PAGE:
It's the type of game that needs as much optimization as possible and C2's general purpose nature isn't efficient for it. It does stuff like per-pixel collisions, and reading and writing pixels which C2 doesn't do because such features, even when optimized are only usable for low-res games.
B
92
S
32
G
106
Posts: 5,272
Reputation: 69,455

Post » Tue Jun 30, 2015 1:47 am

Hello world (it's my first post here)!

I'm responsible for Butcher's programming (and for a few other things, but that's unrelated now). We (THD) have received an email asking for explanation of how the game works, so I hope I'll provide you enough info about it.

  1. I haven't used any external engine, it's a custom JavaScript (it started as a simple experiment/exploration of canvas capabilities). It has its good and bad sides. The bad side is that some parts definitely could be coded in a more elegant way, but overall it was a cool experience.
  2. I haven't used WebGL (besides pixelation/stretching the screen, which seems to be faster if done with WebGL shader - the rest is fully software/canvas and you can play without WebGL support)
  3. The burning logo, the rain of blood in the intro and the lava effects (including lava particles - they repeat after a while) are just color-cycled images, this part was partly inspired by Canvas Cycle demo, although the implementation and functionality is a little different (simpler I think):

    1. The palette is a strip of colors that will appear in the output image, including transparent colors.
    2. The input image is completely grayscale, each pixel represents a different place on the palette, shifted by a time variable (and also looped, so it can cycle)
    3. I obviously read the input image once, then just put pixels repeatedly at the runtime.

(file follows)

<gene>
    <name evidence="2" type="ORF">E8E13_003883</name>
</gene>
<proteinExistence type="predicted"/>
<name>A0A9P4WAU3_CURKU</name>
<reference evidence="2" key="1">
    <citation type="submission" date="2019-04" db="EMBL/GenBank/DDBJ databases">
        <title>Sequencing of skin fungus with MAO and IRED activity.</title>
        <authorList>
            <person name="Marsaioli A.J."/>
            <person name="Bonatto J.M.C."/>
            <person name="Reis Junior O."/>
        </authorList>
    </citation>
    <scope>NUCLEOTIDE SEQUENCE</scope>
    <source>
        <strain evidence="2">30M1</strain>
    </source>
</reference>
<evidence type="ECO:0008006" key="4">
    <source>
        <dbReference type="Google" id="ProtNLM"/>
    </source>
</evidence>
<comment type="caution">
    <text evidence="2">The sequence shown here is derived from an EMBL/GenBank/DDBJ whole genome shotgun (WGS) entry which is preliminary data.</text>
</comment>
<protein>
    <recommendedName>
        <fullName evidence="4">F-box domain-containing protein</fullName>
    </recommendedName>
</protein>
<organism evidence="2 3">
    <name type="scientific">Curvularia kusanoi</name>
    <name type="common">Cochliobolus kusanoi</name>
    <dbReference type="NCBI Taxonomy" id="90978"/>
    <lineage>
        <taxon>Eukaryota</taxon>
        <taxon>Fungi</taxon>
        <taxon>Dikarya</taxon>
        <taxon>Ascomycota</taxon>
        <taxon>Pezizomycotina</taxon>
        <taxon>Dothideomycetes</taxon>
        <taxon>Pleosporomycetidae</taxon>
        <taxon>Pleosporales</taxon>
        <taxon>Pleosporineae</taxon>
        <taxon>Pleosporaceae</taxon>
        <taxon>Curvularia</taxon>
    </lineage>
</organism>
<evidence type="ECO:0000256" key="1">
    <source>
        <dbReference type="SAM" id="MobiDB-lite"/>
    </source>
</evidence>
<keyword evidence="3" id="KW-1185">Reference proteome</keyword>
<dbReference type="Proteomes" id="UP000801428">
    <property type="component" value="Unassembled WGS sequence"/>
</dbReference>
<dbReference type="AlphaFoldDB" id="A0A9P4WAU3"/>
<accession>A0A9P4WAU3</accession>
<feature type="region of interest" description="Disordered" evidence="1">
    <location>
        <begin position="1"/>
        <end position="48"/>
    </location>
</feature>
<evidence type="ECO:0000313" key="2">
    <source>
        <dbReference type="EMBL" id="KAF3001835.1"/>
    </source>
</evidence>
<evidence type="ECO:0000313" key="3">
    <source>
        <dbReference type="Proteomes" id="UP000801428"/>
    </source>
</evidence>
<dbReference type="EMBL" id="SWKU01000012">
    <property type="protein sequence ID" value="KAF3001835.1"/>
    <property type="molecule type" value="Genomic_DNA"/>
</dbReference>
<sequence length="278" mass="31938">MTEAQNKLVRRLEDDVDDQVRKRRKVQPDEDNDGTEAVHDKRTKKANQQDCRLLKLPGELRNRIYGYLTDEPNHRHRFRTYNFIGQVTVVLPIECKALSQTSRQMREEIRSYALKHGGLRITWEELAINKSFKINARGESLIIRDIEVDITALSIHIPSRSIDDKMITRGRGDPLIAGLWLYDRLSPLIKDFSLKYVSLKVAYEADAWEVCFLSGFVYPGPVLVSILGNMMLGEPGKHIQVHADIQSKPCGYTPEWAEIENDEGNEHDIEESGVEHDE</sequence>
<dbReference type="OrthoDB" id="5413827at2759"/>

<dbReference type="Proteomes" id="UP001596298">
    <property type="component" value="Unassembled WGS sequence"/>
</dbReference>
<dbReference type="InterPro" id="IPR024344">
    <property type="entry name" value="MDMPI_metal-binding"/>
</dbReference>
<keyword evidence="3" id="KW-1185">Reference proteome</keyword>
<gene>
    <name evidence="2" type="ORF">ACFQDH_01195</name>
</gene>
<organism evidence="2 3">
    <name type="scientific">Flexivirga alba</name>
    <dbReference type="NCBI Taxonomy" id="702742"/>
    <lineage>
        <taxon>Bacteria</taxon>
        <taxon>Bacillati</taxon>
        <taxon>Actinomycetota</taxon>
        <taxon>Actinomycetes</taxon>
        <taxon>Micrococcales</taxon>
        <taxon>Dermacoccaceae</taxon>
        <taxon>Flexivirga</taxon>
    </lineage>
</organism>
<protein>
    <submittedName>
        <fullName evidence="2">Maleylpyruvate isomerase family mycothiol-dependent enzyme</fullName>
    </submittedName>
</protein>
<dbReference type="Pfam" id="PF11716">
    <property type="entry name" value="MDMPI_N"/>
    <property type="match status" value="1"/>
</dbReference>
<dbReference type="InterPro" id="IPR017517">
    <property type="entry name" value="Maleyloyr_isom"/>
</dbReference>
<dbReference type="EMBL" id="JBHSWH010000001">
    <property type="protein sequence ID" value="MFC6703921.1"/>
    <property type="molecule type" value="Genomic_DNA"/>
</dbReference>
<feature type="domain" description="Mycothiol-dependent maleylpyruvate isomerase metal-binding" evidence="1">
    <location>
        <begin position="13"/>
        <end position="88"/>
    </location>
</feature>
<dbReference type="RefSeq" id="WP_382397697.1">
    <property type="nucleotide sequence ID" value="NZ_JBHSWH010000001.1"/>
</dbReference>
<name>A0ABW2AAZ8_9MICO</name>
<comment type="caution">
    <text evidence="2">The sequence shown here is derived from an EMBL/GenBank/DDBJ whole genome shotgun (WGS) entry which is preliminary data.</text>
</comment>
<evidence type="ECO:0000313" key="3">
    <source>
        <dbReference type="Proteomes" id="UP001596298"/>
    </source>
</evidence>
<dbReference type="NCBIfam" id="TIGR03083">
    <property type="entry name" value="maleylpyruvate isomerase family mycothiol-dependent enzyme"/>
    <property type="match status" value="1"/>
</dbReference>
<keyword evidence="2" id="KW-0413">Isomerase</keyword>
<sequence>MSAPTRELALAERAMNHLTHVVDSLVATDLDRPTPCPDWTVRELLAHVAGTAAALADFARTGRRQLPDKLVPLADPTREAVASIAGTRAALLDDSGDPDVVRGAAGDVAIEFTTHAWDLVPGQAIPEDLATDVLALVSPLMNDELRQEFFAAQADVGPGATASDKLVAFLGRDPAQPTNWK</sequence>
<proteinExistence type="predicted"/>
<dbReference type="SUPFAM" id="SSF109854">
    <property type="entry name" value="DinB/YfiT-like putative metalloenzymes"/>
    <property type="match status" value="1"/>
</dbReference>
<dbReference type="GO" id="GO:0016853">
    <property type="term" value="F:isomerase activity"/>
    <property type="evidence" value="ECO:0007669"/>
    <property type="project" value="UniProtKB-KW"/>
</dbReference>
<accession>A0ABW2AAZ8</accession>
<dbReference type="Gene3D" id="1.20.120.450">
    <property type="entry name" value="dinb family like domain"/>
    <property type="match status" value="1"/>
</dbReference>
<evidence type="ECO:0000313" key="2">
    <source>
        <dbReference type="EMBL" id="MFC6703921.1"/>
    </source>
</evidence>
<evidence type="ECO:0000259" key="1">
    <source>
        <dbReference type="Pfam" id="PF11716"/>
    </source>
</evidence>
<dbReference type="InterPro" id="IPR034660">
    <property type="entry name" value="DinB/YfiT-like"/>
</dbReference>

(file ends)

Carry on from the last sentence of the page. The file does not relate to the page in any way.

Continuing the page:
I must admit I did that thing mainly because of my nostalgia (some games used palette cycle technique in the past), I don't know yet whether that approach is useful or not (in comparison to normal animations), but it has some advantages (for example, creating organic animations like fluids or burning seems to be easier that way). R0J0hound was right that the canvas implementation requires low-res for good performance, but a pixel shader doing the same thing on much bigger textures could be very fast (it'd require only 2 texture reads after all).
  4. The collision is based on internal array to avoid reading pixels. The level was even initially destructible in some areas, but we got rid of it as it didn't work out well for this type of gameplay. The collision masks are also pre-processed to avoid too awkward logic at the runtime (and also to make the movement smoother). For example, I detect slopes to simplify the platformer collision code.
  5. I do use drawImage() a lot like other games, because that's the fastest method of drawing bigger sprites, also the game supports rotation and scale (saws, bullets, some particles), it's just not used that much because of the style we were aiming for. However, the level is indeed painted per-pixel because of the internally stored collision mask. I need to paint both the mask (i.e., the array) and the image, so the easiest way is just to paint pixels (one by one) of both at the same time (because I don't have any high level function to paint arrays :P). It's definitely slower than using drawImage(), but the sprites painted on the level are very small (4x4 pixels max. I think), so it shouldn't hurt that much. The fastest and most flexible method of painting blood (and in general pixels that were potentially spread everywhere) was to draw filled 1x1px rectangles (because you don't want to draw 400x400 pixels just to draw 5 blood pixels and you don't have to create image data each blood pixel), at least that was what jsPerf test told me back then.